CONSERVATIVES have launched a recruitment campaign to overcome undergraduate antipathy towards the party. They hope to mop up thousands of student members disaffected by the Labour leadership of the National Union of Students.
Leaders of the Conservative students want to see the organisation's 6,500-strong membership triple by the year 2000. They say they will jettison the traditional "blue-rinsed" image of the Conservatives and focus on bread and butter issues affecting students.
National chairman Gavin Williamson said: "It has been difficult to recruit in recent years because of students' perceptions of the Conservatives. I am not saying we will have 400 delegates to the next NUS conference and elect a Conservative president but we have to make a start.
"I think most students are small 'c' conservatives by upbringing. What we have to do is put forward a sensible agenda that all students can identify with. This may mean we have to throw out some traditional Conservative ideas and adopt a more caring and mainstream stance."
Mr Williamson said that the NUS could collapse because the controlling Labour students organisation had alienated members by supporting government proposals to abolish maintenance grants and negotiating on tuition fees. He said that disaffection had already caused a rise in the numbers of leftwing factions within the NUS.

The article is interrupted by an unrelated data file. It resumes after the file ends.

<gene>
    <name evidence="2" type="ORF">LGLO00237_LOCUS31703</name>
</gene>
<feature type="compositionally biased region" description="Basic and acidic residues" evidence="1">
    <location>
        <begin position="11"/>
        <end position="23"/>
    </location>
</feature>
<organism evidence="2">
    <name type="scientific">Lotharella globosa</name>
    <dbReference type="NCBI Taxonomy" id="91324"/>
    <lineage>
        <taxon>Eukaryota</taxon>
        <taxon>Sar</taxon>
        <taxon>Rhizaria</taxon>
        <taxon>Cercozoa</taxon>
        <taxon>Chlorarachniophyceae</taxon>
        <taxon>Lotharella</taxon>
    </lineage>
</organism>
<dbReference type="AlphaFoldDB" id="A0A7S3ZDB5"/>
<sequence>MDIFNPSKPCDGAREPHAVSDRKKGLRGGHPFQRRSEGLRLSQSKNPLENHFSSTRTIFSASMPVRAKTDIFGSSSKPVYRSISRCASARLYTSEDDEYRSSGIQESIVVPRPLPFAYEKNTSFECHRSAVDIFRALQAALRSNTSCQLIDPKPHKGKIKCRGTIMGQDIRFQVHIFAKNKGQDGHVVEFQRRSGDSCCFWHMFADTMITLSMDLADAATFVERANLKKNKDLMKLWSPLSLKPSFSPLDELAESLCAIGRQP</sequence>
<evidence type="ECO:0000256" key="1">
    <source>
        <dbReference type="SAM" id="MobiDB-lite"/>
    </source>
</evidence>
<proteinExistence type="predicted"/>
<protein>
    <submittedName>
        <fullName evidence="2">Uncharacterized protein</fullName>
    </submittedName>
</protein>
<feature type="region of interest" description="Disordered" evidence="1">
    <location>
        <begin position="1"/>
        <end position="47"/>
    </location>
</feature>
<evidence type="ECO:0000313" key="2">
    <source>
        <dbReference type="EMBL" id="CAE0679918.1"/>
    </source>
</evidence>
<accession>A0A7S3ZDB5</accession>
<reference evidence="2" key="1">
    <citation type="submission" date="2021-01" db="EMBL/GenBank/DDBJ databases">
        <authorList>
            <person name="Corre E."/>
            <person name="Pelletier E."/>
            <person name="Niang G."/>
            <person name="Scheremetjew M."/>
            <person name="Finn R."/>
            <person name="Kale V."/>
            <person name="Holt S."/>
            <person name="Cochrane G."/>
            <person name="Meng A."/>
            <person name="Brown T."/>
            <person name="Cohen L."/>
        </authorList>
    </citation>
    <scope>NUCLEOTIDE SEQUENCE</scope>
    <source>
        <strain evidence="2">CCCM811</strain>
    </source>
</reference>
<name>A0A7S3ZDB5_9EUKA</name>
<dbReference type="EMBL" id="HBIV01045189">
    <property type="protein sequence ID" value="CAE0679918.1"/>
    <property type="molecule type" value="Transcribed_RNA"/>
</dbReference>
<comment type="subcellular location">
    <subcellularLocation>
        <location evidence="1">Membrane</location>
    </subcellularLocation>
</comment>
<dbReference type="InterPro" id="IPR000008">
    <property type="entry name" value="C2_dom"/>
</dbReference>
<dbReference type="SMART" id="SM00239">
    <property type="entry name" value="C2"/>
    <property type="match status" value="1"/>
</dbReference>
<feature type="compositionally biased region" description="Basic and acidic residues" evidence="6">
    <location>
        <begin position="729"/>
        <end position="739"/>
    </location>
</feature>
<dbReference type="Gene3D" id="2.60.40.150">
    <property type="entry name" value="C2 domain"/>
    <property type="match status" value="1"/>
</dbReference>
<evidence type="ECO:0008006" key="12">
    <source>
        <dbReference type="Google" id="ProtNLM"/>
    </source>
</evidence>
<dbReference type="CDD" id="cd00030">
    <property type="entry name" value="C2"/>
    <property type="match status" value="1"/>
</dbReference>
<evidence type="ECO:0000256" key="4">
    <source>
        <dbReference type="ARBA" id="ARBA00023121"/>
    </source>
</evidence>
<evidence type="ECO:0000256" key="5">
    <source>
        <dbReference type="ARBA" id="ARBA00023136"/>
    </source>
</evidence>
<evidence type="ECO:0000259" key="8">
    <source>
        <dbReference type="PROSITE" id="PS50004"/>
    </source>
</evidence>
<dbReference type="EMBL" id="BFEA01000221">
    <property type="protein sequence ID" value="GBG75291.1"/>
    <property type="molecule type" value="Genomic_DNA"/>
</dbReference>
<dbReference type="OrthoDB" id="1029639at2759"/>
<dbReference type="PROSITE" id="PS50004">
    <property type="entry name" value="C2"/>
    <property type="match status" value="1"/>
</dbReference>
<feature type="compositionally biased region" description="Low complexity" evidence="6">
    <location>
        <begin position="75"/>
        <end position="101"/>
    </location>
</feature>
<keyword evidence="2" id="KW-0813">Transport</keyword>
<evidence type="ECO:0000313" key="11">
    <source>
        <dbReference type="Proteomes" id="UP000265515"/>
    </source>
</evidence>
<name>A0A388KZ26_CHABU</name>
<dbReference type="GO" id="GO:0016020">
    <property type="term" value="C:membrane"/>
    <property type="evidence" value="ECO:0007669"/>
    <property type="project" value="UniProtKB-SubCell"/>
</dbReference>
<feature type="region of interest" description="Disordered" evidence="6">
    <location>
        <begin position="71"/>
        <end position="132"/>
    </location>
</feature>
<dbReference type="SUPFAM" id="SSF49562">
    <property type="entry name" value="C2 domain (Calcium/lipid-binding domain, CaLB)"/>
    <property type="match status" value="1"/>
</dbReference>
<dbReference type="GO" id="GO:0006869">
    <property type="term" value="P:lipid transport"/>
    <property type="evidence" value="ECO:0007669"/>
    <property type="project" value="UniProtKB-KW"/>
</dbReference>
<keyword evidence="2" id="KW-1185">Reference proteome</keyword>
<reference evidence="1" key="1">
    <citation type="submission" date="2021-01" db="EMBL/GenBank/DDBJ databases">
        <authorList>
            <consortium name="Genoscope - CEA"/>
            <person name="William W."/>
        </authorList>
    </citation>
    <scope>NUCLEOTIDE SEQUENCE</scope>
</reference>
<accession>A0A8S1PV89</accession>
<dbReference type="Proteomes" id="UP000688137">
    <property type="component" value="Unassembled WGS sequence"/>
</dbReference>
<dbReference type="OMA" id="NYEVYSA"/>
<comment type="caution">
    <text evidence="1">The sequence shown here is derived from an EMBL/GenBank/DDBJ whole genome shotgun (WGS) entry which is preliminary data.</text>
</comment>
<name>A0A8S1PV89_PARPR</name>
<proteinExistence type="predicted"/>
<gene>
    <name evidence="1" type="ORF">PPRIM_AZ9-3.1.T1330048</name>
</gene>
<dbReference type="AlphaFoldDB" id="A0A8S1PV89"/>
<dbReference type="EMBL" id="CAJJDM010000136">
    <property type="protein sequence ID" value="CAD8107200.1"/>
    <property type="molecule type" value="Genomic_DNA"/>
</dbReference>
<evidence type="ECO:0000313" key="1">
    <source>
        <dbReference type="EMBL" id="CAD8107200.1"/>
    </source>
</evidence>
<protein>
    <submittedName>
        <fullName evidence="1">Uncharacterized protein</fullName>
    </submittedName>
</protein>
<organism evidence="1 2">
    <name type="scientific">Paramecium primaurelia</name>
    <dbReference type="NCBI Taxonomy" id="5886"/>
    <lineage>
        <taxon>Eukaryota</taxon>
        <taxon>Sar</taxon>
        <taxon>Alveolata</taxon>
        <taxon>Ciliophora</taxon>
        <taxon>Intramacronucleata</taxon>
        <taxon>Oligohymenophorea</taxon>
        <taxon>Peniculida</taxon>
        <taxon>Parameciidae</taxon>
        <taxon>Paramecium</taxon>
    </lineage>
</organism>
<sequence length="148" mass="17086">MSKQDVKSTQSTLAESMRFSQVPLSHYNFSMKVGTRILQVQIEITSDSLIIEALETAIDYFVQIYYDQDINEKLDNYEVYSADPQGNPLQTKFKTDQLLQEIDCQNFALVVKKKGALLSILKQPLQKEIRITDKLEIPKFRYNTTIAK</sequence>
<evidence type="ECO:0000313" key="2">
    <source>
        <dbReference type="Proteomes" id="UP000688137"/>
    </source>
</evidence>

He said: "I think NUS will die if it is not very careful. It is seen as a organisation of the Labour party which means it is representing the interests of the party of government. How can it then claim to represent its members?
"The NUS is traditionally anti-government but it has had no coherent approach to the introduction of tuition fees or the abolition of maintenance grants."
Mr Williamson said that he will write to all Conservative students branches urging them to put up candidates for student union elections. He said: "There is no point in standing on the sidelines complaining. Conservative students have to be involved and actively exposing the inadequacies of the NUS."
The Conservative students back Sir Ron Dearing's original recommendation that would have retained maintenance grants for less well-off students and introduced a flat-rate tuition fee which would have gone directly into improving university finances.
They say the poor will be deterred from entering higher education if maintenance grants are axed. They also fear that thegovernment's plans for tuition fees will amount to little more than a tax on graduates unless it guarantees that all the money raised will be ploughed back into highereducation.